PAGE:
The centrosome – diverse functions in fertilization and development across species

Abrar Aljiboury, Heidi Hehnly

Research output: Contribution to journalReview articlepeer-review

1 Scopus citations


The centrosome is a non-membrane-bound organelle that is conserved across most animal cells and serves various functions throughout the cell cycle. In dividing cells, the centrosome is known as the spindle pole and nucleates a robust microtubule spindle to separate genetic material equally into two daughter cells. In non-dividing cells, the mother centriole, a substructure of the centrosome, matures into a basal body and nucleates cilia, which acts as a signal-transducing antenna. The functions of centrosomes and their substructures are important for embryonic development and have been studied extensively using in vitro mammalian cell culture or in vivo using invertebrate models. However, there are considerable differences in the composition and functions of centrosomes during different aspects of vertebrate development, and these are less studied. In this Review, we discuss the roles played by centrosomes, highlighting conserved and divergent features across species, particularly during fertilization and embryonic development.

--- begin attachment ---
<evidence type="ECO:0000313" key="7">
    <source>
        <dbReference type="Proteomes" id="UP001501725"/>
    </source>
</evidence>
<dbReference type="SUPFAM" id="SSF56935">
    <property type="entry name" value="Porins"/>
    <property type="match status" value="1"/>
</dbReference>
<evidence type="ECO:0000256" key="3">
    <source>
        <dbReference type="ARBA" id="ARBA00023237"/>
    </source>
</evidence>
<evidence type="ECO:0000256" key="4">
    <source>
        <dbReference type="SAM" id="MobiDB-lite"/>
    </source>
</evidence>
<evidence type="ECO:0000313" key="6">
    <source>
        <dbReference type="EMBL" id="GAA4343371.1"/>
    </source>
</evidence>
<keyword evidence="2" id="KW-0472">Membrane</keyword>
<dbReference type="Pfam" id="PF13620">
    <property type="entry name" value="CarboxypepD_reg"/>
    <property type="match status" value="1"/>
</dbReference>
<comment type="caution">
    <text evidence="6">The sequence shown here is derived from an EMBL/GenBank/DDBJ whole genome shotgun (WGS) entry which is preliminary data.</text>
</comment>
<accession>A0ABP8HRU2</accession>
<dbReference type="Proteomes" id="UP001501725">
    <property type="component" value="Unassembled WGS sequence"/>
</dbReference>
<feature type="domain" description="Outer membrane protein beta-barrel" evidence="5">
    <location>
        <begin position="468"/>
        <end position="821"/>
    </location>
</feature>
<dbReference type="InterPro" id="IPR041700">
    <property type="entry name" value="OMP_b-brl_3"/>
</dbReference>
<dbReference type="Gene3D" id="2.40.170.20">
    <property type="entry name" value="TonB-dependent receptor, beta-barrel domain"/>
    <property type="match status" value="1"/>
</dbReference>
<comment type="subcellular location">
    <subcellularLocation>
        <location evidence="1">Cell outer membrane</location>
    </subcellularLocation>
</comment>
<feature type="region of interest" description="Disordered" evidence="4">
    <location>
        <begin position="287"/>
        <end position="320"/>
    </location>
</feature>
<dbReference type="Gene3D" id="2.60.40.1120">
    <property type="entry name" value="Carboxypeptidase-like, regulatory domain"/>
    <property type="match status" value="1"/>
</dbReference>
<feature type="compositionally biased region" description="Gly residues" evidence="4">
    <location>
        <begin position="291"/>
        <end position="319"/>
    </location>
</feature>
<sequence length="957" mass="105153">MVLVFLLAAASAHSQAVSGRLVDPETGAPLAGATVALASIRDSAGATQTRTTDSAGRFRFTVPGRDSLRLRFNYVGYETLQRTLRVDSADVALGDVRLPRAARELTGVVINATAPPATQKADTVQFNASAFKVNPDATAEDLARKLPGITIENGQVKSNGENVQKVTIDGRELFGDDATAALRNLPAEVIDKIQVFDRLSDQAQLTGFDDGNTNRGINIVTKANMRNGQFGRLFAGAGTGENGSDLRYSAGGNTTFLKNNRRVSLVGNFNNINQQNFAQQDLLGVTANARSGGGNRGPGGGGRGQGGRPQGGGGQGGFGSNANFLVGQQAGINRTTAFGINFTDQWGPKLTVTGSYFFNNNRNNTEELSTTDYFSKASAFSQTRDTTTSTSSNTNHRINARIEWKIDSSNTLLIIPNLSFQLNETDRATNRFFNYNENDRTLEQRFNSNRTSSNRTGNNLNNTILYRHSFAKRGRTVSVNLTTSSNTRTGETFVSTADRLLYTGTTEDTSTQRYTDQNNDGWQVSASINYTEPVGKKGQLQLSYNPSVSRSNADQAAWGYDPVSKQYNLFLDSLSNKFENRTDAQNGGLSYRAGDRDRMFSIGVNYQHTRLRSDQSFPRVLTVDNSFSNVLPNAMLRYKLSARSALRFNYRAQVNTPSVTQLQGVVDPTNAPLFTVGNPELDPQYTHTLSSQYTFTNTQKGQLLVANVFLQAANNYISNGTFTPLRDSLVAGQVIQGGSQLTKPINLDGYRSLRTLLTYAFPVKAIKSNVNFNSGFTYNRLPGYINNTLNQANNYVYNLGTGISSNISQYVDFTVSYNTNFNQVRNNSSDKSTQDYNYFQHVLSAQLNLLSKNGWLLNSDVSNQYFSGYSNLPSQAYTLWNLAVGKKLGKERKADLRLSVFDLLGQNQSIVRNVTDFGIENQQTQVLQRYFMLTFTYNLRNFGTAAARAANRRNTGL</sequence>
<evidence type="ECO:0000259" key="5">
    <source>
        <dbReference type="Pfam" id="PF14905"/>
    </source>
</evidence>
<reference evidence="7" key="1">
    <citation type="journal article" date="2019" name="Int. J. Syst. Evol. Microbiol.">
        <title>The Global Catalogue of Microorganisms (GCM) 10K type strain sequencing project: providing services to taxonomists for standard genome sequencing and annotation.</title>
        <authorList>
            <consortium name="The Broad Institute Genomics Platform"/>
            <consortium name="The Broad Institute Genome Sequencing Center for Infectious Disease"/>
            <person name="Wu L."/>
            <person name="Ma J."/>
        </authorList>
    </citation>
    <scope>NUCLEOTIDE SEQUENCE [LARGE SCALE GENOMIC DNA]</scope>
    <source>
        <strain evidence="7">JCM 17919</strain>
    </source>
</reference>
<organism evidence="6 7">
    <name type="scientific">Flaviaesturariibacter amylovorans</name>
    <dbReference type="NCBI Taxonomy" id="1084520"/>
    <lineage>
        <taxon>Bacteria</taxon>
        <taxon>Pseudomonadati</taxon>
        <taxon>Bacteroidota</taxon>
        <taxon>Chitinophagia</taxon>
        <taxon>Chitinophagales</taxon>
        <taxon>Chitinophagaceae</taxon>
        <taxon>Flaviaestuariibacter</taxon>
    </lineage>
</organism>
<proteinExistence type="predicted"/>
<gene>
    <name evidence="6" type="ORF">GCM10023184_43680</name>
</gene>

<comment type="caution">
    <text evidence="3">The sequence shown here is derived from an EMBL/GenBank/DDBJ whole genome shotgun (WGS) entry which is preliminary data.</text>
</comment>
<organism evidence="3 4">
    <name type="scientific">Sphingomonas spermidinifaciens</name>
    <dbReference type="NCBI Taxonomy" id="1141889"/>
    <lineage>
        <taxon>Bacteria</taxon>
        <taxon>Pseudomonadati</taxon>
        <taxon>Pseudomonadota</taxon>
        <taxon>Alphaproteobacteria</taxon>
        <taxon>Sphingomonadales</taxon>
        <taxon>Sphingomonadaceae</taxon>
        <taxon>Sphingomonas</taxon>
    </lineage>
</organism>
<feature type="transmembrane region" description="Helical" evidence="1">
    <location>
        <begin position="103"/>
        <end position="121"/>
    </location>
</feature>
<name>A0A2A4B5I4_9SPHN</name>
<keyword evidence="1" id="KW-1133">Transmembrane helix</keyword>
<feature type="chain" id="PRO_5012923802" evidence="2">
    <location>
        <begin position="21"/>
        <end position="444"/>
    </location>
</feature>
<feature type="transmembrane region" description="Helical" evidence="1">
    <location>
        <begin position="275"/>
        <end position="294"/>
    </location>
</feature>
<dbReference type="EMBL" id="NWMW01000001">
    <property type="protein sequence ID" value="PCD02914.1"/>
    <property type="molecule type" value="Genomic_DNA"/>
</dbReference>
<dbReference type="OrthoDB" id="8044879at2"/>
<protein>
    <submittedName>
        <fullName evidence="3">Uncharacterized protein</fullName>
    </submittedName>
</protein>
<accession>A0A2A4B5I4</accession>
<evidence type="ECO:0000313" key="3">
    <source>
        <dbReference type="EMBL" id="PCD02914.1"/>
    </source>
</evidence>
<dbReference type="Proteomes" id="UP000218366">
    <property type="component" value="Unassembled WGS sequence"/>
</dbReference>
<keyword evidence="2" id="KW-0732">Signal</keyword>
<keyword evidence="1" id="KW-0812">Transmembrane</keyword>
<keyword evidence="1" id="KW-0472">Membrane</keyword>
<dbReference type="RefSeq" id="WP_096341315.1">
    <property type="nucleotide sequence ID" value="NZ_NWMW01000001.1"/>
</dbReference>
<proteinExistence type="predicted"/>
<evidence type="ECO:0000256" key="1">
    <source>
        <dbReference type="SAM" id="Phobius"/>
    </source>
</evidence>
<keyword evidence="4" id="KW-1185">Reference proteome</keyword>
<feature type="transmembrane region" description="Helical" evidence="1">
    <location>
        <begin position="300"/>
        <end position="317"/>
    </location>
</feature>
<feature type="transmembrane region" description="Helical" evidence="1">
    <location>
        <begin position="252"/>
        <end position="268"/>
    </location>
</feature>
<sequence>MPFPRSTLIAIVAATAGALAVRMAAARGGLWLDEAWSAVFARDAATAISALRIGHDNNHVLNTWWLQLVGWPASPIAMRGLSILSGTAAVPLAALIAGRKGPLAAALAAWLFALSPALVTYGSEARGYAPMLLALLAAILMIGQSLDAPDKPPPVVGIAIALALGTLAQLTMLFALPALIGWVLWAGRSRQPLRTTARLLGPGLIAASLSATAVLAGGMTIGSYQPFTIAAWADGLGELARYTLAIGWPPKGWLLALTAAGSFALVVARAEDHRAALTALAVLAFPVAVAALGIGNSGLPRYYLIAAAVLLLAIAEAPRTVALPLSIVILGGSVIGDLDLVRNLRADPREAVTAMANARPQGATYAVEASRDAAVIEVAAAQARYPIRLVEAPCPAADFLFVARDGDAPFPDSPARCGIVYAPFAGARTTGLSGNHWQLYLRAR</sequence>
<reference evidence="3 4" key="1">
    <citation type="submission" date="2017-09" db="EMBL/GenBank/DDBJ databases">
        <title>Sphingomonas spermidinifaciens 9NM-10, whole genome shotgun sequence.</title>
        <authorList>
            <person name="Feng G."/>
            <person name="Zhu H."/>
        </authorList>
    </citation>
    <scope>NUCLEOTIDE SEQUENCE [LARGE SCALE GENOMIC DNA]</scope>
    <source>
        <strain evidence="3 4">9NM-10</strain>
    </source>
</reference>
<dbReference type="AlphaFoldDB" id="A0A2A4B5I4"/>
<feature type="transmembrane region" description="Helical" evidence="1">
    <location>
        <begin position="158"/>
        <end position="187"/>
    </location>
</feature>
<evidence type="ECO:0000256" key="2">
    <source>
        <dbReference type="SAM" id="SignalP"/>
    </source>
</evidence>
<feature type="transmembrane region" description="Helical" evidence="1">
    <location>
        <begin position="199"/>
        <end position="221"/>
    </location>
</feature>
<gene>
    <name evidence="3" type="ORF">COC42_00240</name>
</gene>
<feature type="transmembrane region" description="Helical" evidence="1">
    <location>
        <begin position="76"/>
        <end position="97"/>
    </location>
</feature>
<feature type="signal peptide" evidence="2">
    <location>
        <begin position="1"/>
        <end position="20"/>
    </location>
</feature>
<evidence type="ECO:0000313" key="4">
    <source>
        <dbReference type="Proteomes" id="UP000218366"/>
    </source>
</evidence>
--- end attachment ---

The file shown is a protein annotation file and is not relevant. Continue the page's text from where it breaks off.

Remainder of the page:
Original languageEnglish (US)
Article numberjcs261387
JournalJournal of cell science
Issue number23
StatePublished - 2023


  • Centriol appendages
  • Centrioles
  • Centrosome
  • Cilia
  • Pericentriolar matrix

ASJC Scopus subject areas

  • Cell Biology


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